The Australian Federal Police has dropped any case against Google over its high-profile blunder in collecting Wi-Fi data with its Street View cars, noting the data collection may have been “inadvertent” rather than a deliberate privacy breach.
The Federal Government had referred the matter to the AFP on 3 June this year, after the revelation of the data collection in a number of countries made international headlines. At the time, Communications Minister Stephen Conroy referred to the incident as possibly the single greatest breach in the history of privacy in Western democracies.
However Google has since publicly apologised, committed to destroying the data, and cooperated with the Federal Privacy Commissioner on the issue.
In a statement issued late last week, the AFP stated that it had engaged external senior counsel (legal assistance) to assist in the assessment of Google’s action. Advice provided by that party concluded that the incident may have constituted a breach of the Telecommunications (Interception and Access) Act. However, the AFP decided not to take the case further.
“Evidence exists to suggest that the potential breach of the TIA by Google was inadvertent,” the agency said in a statement. “Coupled with the difficulty of gathering sufficient evidence required for an examination of potential breaches, the AFP has concluded that it would not be an efficient and effective use of the AFP’s resources to pursue this matter any further.”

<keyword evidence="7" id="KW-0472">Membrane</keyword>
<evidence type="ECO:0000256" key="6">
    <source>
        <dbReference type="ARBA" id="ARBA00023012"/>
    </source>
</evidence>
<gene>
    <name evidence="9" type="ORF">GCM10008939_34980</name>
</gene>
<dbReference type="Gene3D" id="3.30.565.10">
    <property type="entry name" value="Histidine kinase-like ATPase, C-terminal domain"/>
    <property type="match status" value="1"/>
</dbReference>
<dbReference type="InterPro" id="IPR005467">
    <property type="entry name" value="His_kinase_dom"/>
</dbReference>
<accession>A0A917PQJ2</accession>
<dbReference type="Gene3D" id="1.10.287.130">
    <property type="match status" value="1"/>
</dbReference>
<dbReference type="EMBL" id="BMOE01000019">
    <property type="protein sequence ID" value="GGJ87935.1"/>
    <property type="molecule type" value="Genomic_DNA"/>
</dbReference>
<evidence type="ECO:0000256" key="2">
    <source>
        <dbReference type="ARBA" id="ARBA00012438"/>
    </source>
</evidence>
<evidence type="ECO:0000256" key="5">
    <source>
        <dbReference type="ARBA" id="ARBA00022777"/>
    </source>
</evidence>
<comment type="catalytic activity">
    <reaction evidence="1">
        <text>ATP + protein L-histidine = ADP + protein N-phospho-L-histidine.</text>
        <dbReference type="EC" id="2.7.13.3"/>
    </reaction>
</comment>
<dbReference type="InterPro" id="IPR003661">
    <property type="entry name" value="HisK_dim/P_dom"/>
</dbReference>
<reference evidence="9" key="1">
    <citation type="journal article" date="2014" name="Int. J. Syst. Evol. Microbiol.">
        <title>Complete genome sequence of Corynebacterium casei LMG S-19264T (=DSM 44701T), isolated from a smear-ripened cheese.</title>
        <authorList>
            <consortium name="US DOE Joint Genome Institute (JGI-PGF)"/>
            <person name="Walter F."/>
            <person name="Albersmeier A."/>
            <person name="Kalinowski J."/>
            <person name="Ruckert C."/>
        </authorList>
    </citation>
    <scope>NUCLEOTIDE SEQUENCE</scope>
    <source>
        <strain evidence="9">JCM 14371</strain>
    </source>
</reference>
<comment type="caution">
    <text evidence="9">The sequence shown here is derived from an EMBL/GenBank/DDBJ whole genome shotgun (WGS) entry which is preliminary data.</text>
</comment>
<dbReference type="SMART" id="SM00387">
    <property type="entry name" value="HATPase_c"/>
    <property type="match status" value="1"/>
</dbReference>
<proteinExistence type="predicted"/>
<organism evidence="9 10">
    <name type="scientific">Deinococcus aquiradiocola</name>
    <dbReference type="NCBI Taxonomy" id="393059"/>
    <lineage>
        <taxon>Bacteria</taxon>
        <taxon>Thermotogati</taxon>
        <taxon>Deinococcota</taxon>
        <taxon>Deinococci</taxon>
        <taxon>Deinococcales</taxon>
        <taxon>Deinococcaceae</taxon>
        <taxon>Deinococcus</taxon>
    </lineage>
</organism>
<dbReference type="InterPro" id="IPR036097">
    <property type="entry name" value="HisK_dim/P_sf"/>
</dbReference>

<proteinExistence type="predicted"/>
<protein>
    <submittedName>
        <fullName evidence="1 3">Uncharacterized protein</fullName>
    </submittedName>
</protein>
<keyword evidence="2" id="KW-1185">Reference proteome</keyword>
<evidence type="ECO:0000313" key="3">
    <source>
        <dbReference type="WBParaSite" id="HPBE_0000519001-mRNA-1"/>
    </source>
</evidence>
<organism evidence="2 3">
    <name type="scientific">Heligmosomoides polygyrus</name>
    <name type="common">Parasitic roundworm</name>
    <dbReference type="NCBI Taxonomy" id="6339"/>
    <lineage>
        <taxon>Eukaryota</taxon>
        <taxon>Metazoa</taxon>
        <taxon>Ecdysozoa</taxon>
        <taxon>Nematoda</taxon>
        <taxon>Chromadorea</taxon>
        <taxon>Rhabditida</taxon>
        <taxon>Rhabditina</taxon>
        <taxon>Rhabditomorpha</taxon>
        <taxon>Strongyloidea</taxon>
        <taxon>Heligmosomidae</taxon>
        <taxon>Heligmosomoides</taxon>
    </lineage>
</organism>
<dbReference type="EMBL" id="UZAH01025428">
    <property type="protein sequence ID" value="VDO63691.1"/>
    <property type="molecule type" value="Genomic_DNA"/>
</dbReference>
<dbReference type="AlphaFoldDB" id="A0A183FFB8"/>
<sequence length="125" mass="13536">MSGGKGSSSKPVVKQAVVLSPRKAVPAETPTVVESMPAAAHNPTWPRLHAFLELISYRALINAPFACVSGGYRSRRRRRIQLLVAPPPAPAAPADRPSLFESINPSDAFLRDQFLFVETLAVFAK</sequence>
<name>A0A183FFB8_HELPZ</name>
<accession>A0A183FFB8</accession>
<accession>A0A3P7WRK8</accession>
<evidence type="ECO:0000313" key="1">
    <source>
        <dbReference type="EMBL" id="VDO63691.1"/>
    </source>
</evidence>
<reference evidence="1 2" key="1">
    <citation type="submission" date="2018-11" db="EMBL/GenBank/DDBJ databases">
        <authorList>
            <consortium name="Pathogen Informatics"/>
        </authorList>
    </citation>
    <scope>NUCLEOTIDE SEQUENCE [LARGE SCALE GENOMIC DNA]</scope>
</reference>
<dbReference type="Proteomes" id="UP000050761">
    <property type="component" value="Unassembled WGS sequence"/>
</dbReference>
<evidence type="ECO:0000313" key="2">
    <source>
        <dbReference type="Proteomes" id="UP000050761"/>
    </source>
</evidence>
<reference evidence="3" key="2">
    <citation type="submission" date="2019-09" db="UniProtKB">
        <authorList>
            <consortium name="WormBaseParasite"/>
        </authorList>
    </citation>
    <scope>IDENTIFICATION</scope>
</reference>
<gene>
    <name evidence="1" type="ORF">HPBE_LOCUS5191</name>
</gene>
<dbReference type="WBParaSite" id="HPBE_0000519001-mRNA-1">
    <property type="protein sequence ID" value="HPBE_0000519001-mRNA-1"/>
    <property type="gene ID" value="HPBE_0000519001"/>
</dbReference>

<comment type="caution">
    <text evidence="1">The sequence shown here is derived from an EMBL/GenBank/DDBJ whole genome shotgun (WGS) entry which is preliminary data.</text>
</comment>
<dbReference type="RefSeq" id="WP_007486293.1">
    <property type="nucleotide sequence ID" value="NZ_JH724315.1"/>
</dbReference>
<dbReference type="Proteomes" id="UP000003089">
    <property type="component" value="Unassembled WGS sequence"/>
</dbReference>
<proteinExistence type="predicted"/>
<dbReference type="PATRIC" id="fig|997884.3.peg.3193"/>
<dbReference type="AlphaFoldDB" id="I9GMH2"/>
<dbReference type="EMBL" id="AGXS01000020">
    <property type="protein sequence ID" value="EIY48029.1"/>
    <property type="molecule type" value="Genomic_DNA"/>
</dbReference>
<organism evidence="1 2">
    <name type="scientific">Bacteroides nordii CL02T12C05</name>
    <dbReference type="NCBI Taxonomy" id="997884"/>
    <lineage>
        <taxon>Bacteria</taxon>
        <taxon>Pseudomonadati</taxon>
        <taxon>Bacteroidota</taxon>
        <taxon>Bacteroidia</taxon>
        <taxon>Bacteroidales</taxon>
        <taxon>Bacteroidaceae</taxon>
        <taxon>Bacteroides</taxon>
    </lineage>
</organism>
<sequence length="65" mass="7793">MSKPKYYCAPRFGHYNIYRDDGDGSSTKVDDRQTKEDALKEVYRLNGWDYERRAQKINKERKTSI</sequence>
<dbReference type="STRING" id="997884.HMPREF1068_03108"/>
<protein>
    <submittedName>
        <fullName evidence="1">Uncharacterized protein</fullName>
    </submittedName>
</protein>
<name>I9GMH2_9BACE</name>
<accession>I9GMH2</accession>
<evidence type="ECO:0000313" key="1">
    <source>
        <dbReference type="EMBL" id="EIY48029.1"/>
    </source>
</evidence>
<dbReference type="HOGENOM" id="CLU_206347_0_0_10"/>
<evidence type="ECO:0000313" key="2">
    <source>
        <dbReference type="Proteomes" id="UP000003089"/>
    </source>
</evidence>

“The likelihood of a successful criminal prosecution in this matter is considered to be low.”
The AFP pointed out that law enforcement agencies had made “comparable conclusions” in similar situations internationally — resolving them within their national privacy regimes. And the AFP noted it was satisfied with Google’s undertakings to the Australian Privacy Commissioner.
The agency also made one last point. It recommended users take advantage of the Federal Government’s Stay Smart Online cyber security information site and secure their wireless networks to enhance internet security.